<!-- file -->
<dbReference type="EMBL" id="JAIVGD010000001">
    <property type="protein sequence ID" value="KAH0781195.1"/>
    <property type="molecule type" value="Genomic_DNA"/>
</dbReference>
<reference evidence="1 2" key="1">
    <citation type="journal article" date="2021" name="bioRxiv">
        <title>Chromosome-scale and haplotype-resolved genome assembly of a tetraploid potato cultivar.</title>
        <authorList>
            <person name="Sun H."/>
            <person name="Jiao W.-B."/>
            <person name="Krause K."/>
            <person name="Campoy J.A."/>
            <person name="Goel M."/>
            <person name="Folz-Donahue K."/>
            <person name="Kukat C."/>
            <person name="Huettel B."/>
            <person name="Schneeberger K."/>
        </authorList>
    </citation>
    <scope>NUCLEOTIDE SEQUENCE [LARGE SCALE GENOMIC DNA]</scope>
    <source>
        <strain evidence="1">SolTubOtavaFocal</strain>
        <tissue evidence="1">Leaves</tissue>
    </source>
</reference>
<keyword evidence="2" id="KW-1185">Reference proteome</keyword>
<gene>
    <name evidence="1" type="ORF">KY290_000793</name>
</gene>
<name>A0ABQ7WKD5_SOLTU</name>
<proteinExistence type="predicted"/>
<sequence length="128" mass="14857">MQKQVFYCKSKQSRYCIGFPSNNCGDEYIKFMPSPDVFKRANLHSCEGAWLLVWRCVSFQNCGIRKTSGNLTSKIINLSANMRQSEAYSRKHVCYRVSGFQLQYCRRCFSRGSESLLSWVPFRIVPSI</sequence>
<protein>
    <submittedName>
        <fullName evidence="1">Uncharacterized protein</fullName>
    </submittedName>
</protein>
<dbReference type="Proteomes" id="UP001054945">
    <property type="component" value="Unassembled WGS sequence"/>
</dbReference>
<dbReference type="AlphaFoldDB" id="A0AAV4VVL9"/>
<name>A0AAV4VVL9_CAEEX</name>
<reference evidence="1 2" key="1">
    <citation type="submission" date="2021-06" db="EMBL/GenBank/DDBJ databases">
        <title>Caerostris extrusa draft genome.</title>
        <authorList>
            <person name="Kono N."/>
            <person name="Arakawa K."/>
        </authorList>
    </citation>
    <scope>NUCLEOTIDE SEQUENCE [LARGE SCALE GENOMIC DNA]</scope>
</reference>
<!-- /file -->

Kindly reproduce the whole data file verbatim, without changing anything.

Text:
<dbReference type="EMBL" id="JAIVGD010000001">
    <property type="protein sequence ID" value="KAH0781195.1"/>
    <property type="molecule type" value="Genomic_DNA"/>
</dbReference>
<reference evidence="1 2" key="1">
    <citation type="journal article" date="2021" name="bioRxiv">
        <title>Chromosome-scale and haplotype-resolved genome assembly of a tetraploid potato cultivar.</title>
        <authorList>
            <person name="Sun H."/>
            <person name="Jiao W.-B."/>
            <person name="Krause K."/>
            <person name="Campoy J.A."/>
            <person name="Goel M."/>
            <person name="Folz-Donahue K."/>
            <person name="Kukat C."/>
            <person name="Huettel B."/>
            <person name="Schneeberger K."/>
        </authorList>
    </citation>
    <scope>NUCLEOTIDE SEQUENCE [LARGE SCALE GENOMIC DNA]</scope>
    <source>
        <strain evidence="1">SolTubOtavaFocal</strain>
        <tissue evidence="1">Leaves</tissue>
    </source>
</reference>
<keyword evidence="2" id="KW-1185">Reference proteome</keyword>
<gene>
    <name evidence="1" type="ORF">KY290_000793</name>
</gene>
<name>A0ABQ7WKD5_SOLTU</name>
<proteinExistence type="predicted"/>
<sequence length="128" mass="14857">MQKQVFYCKSKQSRYCIGFPSNNCGDEYIKFMPSPDVFKRANLHSCEGAWLLVWRCVSFQNCGIRKTSGNLTSKIINLSANMRQSEAYSRKHVCYRVSGFQLQYCRRCFSRGSESLLSWVPFRIVPSI</sequence>
<protein>
    <submittedName>
        <fullName evidence="1">Uncharacterized protein</fullName>
    </submittedName>
</protein>
<dbReference type="Proteomes" id="UP001054945">
    <property type="component" value="Unassembled WGS sequence"/>
</dbReference>
<dbReference type="AlphaFoldDB" id="A0AAV4VVL9"/>
<name>A0AAV4VVL9_CAEEX</name>
<reference evidence="1 2" key="1">
    <citation type="submission" date="2021-06" db="EMBL/GenBank/DDBJ databases">
        <title>Caerostris extrusa draft genome.</title>
        <authorList>
            <person name="Kono N."/>
            <person name="Arakawa K."/>
        </authorList>
    </citation>
    <scope>NUCLEOTIDE SEQUENCE [LARGE SCALE GENOMIC DNA]</scope>
</reference>